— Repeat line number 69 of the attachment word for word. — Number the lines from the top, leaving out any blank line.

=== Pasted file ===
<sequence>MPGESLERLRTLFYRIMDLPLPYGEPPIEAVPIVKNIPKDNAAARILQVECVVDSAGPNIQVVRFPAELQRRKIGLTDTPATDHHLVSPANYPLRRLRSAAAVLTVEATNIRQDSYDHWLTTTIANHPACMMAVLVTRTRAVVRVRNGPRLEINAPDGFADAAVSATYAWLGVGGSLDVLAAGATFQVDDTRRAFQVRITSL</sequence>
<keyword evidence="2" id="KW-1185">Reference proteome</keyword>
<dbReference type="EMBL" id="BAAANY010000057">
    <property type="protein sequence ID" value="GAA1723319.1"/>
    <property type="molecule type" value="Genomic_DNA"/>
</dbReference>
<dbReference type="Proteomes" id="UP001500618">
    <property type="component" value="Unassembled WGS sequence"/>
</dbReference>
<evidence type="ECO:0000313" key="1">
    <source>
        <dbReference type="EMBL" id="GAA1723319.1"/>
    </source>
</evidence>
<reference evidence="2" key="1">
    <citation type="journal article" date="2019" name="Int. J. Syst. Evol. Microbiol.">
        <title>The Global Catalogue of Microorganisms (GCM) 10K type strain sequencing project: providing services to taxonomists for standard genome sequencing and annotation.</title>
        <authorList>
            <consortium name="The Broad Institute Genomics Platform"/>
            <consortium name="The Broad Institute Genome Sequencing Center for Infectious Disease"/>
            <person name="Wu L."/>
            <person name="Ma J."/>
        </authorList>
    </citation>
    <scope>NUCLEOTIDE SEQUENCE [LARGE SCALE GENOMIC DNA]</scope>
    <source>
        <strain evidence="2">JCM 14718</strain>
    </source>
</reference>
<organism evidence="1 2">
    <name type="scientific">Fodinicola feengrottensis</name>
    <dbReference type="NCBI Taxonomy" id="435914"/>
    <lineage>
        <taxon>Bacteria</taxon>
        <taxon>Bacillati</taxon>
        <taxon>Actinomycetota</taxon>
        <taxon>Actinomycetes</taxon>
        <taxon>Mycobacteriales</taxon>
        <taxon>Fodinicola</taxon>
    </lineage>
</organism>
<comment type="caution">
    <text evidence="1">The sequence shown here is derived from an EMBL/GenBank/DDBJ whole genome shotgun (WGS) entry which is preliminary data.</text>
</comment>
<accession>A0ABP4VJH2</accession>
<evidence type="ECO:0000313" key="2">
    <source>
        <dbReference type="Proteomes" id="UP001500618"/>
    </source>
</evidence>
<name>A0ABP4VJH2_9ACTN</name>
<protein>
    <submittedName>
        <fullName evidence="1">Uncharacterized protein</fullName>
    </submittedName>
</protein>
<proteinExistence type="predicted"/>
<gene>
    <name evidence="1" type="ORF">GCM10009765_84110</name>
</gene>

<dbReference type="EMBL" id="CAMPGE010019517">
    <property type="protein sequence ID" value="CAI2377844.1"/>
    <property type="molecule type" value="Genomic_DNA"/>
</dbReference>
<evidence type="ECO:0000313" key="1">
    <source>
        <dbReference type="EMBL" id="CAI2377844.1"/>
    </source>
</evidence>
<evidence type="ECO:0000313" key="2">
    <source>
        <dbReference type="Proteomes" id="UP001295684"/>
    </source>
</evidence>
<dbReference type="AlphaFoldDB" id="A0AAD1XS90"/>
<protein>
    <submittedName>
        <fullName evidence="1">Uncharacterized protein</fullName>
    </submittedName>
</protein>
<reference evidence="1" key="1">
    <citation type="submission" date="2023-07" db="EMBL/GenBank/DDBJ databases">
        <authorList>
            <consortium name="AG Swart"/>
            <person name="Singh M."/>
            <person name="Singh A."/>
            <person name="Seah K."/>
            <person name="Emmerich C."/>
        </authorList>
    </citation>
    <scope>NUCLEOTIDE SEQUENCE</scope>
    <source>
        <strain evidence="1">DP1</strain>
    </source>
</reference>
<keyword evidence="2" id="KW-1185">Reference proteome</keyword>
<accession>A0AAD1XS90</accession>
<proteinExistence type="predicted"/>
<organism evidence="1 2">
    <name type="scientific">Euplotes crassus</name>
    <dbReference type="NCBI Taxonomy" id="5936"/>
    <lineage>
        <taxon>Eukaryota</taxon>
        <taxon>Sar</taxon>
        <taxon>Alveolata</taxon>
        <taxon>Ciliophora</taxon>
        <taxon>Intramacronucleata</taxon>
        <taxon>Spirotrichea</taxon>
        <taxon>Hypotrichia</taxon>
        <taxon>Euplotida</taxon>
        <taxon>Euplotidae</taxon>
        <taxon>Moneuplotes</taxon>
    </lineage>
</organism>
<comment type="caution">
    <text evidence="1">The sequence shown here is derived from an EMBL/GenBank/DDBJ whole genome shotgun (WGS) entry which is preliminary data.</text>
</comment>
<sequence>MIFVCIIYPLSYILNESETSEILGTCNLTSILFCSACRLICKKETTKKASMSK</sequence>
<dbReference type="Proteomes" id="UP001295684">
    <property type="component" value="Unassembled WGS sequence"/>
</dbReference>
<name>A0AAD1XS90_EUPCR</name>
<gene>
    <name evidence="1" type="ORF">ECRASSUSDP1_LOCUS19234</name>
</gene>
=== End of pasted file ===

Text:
</evidence>